What Homeowners Need To Know Before Buying an Aquarium

Lake Oconee Boomers

What Homeowners Need To Know Before Buying an Aquarium

It’s always fun to set up an aquarium in the home; you can turn it into a personal hobby or use it as a means of creating creative enclosures. Whatever your purpose is for purchasing a fish tank, be aware of what homeowners need to know before buying an aquarium. Going in with a few pieces of knowledge can help you understand what your fish need and how to eliminate the possibility of accidentally killing your fish.

Different Types of Water

There are two different kinds of fish: saltwater and freshwater. It’s essential you know the type of water you put in the tank and what kinds of fish you intend to populate it with. Putting freshwater fish in saltwater can dehydrate them to the point of death, while saltwater fish will bloat in freshwater, causing them to die.

Always check beforehand what species of fish you purchase; not all fish survive in all types of water. Freshwater fish are the most common, making them the most available at fish shops and other pet stores. They can be the ideal fish to start your tank, as it’s significantly easier to maintain their environment.

The Perfect Place To Install the Tank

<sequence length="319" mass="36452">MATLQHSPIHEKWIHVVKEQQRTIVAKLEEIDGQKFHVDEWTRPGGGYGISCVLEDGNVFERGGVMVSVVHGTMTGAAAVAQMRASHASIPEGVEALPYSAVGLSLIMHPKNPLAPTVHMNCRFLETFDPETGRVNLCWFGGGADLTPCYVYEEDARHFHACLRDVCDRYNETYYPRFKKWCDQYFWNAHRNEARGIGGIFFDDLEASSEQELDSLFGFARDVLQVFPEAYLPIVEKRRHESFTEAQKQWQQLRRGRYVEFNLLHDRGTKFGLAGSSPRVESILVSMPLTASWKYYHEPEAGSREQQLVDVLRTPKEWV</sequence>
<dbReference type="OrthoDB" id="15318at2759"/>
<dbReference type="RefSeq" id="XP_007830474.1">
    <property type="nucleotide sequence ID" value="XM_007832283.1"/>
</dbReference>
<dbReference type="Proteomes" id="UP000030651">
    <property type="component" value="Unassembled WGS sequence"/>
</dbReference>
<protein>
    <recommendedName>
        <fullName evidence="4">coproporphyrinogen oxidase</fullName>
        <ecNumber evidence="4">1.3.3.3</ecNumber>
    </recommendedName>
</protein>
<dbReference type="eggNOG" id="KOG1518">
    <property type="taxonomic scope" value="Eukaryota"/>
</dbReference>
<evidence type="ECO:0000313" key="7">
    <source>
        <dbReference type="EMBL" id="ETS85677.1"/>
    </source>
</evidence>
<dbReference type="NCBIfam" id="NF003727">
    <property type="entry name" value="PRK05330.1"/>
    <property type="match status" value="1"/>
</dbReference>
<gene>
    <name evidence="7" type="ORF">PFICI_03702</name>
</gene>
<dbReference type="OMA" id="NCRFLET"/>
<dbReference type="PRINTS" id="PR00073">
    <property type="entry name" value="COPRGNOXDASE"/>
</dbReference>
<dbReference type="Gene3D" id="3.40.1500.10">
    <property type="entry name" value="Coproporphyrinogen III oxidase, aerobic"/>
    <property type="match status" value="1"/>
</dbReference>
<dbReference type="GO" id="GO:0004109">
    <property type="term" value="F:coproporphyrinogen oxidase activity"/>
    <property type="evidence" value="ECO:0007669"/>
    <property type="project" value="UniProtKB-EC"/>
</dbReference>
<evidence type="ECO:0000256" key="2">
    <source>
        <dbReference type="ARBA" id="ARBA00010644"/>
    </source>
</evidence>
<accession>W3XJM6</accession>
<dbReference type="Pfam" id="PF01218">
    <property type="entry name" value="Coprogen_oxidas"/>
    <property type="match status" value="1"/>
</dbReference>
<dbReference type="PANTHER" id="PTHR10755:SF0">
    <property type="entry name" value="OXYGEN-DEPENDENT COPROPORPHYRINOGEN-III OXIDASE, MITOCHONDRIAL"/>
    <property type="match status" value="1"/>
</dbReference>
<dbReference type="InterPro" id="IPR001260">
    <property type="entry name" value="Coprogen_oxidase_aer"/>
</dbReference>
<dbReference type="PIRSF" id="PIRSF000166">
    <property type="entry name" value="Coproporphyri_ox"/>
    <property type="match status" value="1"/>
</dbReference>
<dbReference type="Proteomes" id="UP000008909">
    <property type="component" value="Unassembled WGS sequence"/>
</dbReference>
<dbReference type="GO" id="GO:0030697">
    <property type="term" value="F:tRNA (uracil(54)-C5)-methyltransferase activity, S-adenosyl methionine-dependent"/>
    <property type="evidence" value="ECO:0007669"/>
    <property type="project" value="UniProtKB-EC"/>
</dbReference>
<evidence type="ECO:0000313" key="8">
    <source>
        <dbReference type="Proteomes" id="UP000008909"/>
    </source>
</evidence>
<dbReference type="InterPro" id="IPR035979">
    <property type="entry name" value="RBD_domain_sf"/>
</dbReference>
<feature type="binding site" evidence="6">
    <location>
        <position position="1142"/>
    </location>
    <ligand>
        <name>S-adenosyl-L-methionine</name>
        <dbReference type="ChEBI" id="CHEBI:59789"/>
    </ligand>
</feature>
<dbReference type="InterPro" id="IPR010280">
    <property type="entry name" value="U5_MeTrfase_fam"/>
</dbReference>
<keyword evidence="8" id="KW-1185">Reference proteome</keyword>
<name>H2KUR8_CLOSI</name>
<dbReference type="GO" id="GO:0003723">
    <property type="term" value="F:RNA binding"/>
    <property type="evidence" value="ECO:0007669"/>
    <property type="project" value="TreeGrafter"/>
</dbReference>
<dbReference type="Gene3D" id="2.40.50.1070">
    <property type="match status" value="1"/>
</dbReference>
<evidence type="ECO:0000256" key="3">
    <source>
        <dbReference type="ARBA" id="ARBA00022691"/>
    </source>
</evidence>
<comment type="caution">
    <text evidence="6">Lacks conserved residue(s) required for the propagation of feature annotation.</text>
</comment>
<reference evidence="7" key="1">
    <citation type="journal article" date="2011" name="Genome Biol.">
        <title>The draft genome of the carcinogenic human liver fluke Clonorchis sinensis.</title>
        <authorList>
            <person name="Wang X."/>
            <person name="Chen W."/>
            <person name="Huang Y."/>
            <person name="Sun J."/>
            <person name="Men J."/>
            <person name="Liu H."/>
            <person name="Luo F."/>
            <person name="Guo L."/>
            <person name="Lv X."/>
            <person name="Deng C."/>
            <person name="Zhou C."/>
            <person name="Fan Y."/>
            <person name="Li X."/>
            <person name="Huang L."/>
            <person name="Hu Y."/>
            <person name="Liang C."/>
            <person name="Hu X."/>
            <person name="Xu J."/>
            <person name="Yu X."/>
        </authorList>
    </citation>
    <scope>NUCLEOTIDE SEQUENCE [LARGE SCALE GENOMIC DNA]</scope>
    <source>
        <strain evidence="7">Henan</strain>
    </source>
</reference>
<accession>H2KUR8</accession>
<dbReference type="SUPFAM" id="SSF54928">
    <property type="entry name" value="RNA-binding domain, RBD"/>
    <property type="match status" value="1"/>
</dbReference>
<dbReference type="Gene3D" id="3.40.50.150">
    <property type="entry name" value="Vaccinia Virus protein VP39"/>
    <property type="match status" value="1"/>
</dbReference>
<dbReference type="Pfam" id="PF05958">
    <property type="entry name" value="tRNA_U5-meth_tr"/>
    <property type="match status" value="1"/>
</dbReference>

Besides the fish you put in the tank, you need to consider the right placement for the aquarium. If you go with a standard 30-gallon tank, you’ll need a stand that can properly handle the weight. Also, you need to be careful not to install your aquarium in the line of direct sunlight.

Algae easily forms and is not healthy for your fish, as it can release harmful chemicals that will poison the water. The algae spreads due to photosynthesis, and sunlight will only promote its growth. Know the best places to put your aquarium to avoid any complications that can harm your fish.

The Best Way To Clean Out the Aquarium

Like anything else, your aquarium will become dirty, which makes it vital to know how to clean it out the right way. Many peoples’ first instinct is to empty out all the water, keeping the fish in a separate, smaller enclosure in the meantime. However, this will cause more harm than good.

While most bacteria are harmful, there are essential microbes in the water that will benefit your fish. These microbes develop to provide your fish with the ideal environment, and getting rid of them will disturb the ecosystem. Every week, you should empty roughly a quarter of the tank’s water, adding in the same amount you took out. This preserves the beneficial bacteria without letting the tank get dirty.

Study Before You Buy

Unlike dogs or cats, handling fish does not come so easily to most people. You need to know the different quirks and necessities of different fish, ensuring you don’t inadvertently poison them. Be aware of what homeowners need to know before getting a fish tank; it’ll save you a lot of trouble in the long run.